The second half of the announcement ceremony can be seen here.

This type of recognition and attention is typical of schools that excel in the Honor Roll’s 3 areas of examination: academics, Catholic identity, and civic education. The program serves as an incentive for schools to excel in these areas, and it is a resource for parents, schools, colleges, and donors. Along with this recognition opportunity, applicant schools receive thorough evaluations with valuable feedback.

Schools can apply online at www.chshonor.org by May 15, 2008. However, many fine schools have not heard about the program or do not take the time to submit an application. It is a tragedy for schools – perhaps even Catholic schools you know – to miss this opportunity.

Many of the schools that do not apply may be your alma mater or located in your area. Your encouragement will help them reap the substantial benefits the program offers. Contacting the principal and development director at these schools goes a long way to encourage schools to participate in the Honor Roll.

Acton Senior Fellow in Economics Jennifer Roback Morse made an appearance last night on The Glenn Beck Show on Headline News Network. The topic of conversation was “hookup culture” and the degraded sexual ethics of our culture. Dr. Morse is the author of Smart Sex: Finding Life-Long Love in a Hook-Up World. If you missed the show, the clip is below:

Sure to be a significant issue in the presidential campaign going forward, the question of immigration reform continues to divide otherwise like-minded religious folks. Mirror of Justice sage Michael Scaperlanda penned an article on the subject for First Things in February. A raft of letters upset with what the writers deemed Scaperlanda’s unreasonably lenient view toward illegal immigrants followed in the May issue (not accessible to non-subscribers), along with an article-length exchange between Scaperlanda and attorney William Chip. Scaperlanda’s initial article as well as part of the subsequent debate revolves around statements made by Catholic bishops on the subject.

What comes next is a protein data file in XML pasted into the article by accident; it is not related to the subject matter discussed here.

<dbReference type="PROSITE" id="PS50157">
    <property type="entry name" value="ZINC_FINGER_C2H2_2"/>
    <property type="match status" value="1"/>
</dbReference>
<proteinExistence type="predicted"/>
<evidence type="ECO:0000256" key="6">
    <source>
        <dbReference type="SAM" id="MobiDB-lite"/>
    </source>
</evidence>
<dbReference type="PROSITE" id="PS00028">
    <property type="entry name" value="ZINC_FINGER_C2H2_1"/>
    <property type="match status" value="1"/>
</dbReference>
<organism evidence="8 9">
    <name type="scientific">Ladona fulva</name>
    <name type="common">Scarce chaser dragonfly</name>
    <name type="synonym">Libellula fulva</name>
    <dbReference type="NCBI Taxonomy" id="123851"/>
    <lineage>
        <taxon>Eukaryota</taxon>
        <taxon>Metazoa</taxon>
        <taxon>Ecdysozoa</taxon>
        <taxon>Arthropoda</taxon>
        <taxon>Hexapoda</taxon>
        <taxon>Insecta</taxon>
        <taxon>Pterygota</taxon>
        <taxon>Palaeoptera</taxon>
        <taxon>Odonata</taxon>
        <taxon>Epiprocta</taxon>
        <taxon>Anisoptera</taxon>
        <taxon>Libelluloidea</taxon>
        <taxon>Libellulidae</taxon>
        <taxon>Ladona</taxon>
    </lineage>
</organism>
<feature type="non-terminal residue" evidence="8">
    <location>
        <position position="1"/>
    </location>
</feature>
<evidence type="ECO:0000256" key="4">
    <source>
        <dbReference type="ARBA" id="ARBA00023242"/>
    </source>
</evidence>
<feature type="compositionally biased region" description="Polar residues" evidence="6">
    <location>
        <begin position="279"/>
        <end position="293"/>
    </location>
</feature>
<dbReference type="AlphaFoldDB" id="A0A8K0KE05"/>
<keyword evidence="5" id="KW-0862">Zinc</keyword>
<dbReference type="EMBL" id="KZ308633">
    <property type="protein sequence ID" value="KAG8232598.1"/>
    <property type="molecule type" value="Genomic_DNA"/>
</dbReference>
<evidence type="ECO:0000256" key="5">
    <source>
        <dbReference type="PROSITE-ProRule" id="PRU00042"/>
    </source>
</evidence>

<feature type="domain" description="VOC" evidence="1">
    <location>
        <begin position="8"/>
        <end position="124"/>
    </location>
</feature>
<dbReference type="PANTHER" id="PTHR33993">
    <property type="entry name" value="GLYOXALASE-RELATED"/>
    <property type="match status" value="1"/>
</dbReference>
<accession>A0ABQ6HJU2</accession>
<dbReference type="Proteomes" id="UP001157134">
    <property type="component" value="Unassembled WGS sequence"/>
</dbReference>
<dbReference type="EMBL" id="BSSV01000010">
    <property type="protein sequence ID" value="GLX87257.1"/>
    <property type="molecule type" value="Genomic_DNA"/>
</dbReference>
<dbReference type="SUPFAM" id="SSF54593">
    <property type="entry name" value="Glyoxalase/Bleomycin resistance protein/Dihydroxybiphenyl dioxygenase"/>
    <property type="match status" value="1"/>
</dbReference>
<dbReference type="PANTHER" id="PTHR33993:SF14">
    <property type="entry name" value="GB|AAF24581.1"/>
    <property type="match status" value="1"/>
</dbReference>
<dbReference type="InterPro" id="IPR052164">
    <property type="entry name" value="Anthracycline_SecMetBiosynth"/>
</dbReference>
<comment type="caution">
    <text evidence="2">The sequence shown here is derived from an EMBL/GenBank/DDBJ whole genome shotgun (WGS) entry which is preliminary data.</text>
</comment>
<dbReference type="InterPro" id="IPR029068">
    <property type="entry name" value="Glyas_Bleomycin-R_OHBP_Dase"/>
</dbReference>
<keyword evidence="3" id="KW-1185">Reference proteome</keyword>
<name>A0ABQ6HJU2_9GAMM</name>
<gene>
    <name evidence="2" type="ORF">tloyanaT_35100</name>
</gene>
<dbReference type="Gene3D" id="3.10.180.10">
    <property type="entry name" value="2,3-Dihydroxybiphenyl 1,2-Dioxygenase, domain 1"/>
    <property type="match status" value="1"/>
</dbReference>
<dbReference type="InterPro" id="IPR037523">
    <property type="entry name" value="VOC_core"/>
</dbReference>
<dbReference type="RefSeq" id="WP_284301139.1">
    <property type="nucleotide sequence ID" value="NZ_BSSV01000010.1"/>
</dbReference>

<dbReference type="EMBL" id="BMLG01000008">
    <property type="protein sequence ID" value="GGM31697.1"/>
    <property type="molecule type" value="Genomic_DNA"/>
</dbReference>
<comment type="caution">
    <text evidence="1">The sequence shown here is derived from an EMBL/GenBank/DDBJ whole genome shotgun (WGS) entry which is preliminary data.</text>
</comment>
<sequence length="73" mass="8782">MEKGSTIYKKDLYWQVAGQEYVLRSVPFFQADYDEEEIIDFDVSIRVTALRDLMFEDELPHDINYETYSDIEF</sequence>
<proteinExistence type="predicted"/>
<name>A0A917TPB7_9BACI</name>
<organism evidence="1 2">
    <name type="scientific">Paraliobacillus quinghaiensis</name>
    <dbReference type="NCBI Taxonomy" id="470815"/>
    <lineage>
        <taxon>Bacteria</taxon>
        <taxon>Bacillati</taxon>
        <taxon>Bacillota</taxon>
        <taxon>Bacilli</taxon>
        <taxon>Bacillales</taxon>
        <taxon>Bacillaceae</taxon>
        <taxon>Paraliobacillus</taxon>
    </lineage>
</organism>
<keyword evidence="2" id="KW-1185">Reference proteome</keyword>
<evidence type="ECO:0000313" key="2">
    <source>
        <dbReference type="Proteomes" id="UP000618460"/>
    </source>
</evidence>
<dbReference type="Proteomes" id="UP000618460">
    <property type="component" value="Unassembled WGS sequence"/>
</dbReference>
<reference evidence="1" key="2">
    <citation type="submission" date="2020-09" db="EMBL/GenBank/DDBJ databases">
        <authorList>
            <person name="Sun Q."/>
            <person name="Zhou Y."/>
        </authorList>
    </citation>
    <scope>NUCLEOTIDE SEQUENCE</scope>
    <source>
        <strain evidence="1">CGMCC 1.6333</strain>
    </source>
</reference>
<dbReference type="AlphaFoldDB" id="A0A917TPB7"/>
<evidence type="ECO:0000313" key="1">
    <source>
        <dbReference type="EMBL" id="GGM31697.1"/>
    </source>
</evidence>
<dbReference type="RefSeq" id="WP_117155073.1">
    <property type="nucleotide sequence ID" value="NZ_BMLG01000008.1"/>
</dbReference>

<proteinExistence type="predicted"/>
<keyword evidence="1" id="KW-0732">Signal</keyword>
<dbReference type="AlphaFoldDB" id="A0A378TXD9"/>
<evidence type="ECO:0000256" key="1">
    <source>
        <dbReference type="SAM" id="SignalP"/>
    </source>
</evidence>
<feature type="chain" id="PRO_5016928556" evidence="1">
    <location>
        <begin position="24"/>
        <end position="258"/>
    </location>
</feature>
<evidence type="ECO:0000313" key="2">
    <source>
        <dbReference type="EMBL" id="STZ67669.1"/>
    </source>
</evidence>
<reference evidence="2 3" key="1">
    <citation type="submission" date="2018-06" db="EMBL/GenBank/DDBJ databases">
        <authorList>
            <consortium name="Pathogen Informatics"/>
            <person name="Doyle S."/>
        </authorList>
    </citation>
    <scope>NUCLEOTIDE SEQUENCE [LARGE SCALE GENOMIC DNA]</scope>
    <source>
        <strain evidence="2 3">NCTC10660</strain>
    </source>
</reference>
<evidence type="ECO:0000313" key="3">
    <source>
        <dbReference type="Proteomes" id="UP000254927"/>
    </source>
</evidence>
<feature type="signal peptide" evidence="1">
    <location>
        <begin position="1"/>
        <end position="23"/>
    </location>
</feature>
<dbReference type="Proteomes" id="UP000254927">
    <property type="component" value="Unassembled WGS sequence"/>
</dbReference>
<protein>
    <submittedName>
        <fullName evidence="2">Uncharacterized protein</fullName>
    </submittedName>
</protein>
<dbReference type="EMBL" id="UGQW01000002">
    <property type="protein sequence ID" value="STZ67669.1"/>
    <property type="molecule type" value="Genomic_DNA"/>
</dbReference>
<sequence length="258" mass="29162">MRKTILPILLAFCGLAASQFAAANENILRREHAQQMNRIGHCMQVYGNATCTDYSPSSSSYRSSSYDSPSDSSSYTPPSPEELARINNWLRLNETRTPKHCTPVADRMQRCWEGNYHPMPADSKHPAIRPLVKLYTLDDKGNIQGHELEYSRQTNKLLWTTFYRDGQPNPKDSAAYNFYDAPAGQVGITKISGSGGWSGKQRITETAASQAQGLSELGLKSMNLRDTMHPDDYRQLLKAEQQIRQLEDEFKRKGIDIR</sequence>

Scaperlanda wants to see tighter borders in the sense of eliminating illegal immigration, but he also advocates a path to citizenship for currently illegal residents as well as a significant expansion of immigration quotas. Chip thinks large numbers of immigrants depress American wages and observes that most illegal migrants (specifically, Mexicans) are gainfully employed in their native country and not as desperately poor as they are sometimes portrayed.

Both Chip and Scaperlanda make valid points. The former on the possibility of enforcing the law:

The specter of mass arrests and deportations is a red herring. Approximately 500,000 aliens legally cross the border every day. They come to shop or to sightsee, to attend university, to conduct business, to work for an embassy, or to fill a temporary job. If we are to enjoy the benefits of these international visits without being overwhelmed by overstayers, it should be obvious that we cannot depend on the “hard power” of arrest and deportation except as a last resort.

We depend instead on the “soft power” of allowing legal visitors the means of a comfortable but temporary stay (including free emergency medical care if they ­cannot afford to pay for it) while withholding from them the means of taking up a comfortable permanent residence. Denying aliens who are not eligible for permanent residence the opportunity to hold a regular job, to drive a car, to draw nonemergency public benefits, and so forth is such an effective deterrent to breaking the law that 99.8 percent of aliens who enter the country each year return home of their own accord.

And Scaperlanda (in his response to the letters):

One commonly held myth is that illegal immigrants have cut in line ahead of others who are patiently waiting their turn to immigrate to the United States. In reality, no line exists for the vast majority of illegal entrants. The United States grants five thousand immigrant employment visas annually to low-skilled workers worldwide. Currently, we have more than ten million illegal immigrants residing in the United States. If they lined up today, and if we allotted all five thousand spots to Mexico and Central America, the one millionth would be eligible to receive a visa in the year 2208, and the ten millionth in 3008.

But the key question on which the debate hinges, it seems to me, is whether the United States possesses the economic capacity (and hence, for Christians and others who share a common moral view, responsibility) to sustain large numbers of immigrants. On this point, Scaperlanda finds that the evidence suggests that the answer is affirmative. I’m inclined to agree.